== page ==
The CBS evening news on Oct. 21 showed video of three people running down a long curving driveway, flame towering just off the concrete. They were in California, fleeing yet another of that state’s disastrous fires. 


Suddenly, the frame was filled with the image of a large tanker plane making a perfect drop of fire retardant, the flames disappearing, a fairy-tale ending.


There are no such endings in the book “Fire Storm, How Wildfire Will Shape Our Future” from publisher Island Press. Instead, author Edward Struzik shows us the worst wildfire can do and has done. 


He sets most of his scenes in western Canada, but a deadly forest fire is pretty much the same wherever. He finds these fires around the world, climate being an issue wherever. His cautionary stories touch Minnesota, our future, not our past or present.


Struzik tells us that current methods of fighting such fires need to be updated to keep pace with our rising temperatures, stronger winds, and drier lands. He discusses forest management, and the problem of urban/wilderness interface, an issue almost everywhere, California the most critical at the moment.


The interface is people living in a forest or on its edges, homes just waiting for fire and an unfriendly wind. The problem in Minnesota would be not only the dozens of cities and small towns surrounded by forest, but also the thousands of vacation cabins thickly scattered through the state.


The book does not touch wildlife often, but scorched earth not only kills animals and insects, it can sterilize the ground, making habitat recovery for birds and others long-term. 


I recently read a history of the Hinckley fire of 1894. It burned 310 square miles, including the town of Hinckley, killing more than 400 people. So hot were the flames, so fast were they moving that people running to escape were caught and reduced to small piles of ashes.


Minnesota has not had a serious fire in recent years. Those fires are in our future, according to Dr. Lee Frelich, director of the University of Minnesota Center for Forest Ecology, who is part of Struzik’s story.


I recently spoke by phone with Dr. Frelich. I asked about the threat the pine bark beetle poses to us. The beetle has killed millions of trees in the west. They have been a factor in some of the western fires.


The beetles have been as close as the Black Hills of South Dakota where logging and intense forest management brought the insects under control in 2016. To reach us the beetles would come east across Canada.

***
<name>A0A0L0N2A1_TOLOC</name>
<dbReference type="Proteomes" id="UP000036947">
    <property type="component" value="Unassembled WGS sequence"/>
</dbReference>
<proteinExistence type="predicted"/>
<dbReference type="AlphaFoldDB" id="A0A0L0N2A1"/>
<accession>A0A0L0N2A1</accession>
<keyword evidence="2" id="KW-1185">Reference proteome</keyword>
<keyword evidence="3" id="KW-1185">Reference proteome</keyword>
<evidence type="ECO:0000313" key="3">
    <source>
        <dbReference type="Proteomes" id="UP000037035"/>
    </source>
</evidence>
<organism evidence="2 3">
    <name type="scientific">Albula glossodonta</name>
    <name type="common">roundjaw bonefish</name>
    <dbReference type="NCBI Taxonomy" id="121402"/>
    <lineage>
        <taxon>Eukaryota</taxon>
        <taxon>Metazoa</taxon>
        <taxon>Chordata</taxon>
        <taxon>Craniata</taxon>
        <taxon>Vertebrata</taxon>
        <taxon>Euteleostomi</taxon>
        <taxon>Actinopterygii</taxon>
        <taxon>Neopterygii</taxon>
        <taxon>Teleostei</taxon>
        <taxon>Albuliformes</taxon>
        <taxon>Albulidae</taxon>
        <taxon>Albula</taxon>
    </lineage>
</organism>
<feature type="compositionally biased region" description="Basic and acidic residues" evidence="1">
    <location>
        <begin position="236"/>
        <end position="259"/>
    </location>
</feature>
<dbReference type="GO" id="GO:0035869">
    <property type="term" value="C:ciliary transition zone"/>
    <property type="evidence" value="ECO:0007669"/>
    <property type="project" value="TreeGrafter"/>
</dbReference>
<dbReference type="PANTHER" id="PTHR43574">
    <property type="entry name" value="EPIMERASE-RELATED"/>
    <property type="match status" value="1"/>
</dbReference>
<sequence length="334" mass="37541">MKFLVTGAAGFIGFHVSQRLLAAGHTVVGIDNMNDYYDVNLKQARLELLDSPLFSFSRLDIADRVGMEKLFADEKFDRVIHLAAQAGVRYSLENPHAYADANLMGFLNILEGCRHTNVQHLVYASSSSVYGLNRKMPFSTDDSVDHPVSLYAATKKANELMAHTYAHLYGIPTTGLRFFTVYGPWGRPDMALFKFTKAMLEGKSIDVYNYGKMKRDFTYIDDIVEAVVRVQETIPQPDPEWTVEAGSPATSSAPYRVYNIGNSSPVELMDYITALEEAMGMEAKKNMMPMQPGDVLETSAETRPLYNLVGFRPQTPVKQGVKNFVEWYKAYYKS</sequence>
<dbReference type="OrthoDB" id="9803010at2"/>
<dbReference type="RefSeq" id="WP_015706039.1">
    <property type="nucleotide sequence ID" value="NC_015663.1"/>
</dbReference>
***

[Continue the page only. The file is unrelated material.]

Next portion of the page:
The beetles historically were controlled by winter temperatures. Frelich says that that 10 or 15 winters in a row without deep cold will allow the insects to survive. We are in an era of ever warmer winters, a few of our  northern-most counties showing higher than average annual temperature gains as measured across the country. 


The reason for higher temperatures is said to be warmer winters.


“Warm climate will wipe out our conifers,” Dr. Frelich said. Replacement trees will burn, and scrub growth will replace them.


We’re talking about the Boundary Waters Canoe Area Wilderness, land already under attack because of warmer weather.


“Red oak and red maple are invading the Boundary Waters,” Dr. Frelich said.


“Temperature gain has essential freed temperate-zone species, and they’re now moving into the Boundary Waters area. 


"In warmer and longer summers maple and oak grow faster than fur or spruce species, producing more seeds than the latter,” he said.


Dr. Frelich pointed out that the pre-settlement forest was a mosaic of timber ages, a pattern produced by wild fire that burned itself out, the land then recovering. We now manage forests, killing wildfire and its natural benefits. Human life and property have become dominant factors. There is a price for that. Struzik clearly makes that point in his book.


“Its’s only a matter of time before we get fires like those described in Struzik’s book,” Dr. Frelich said.


The book is soft-cover, 272 pages, illustrated, priced at $23. 


Island Press is a publishing house focused on solving environmental problems. It has a back list of 1,300 titles. From now through Oct. 28 all of those are available at 50 percent off. Go to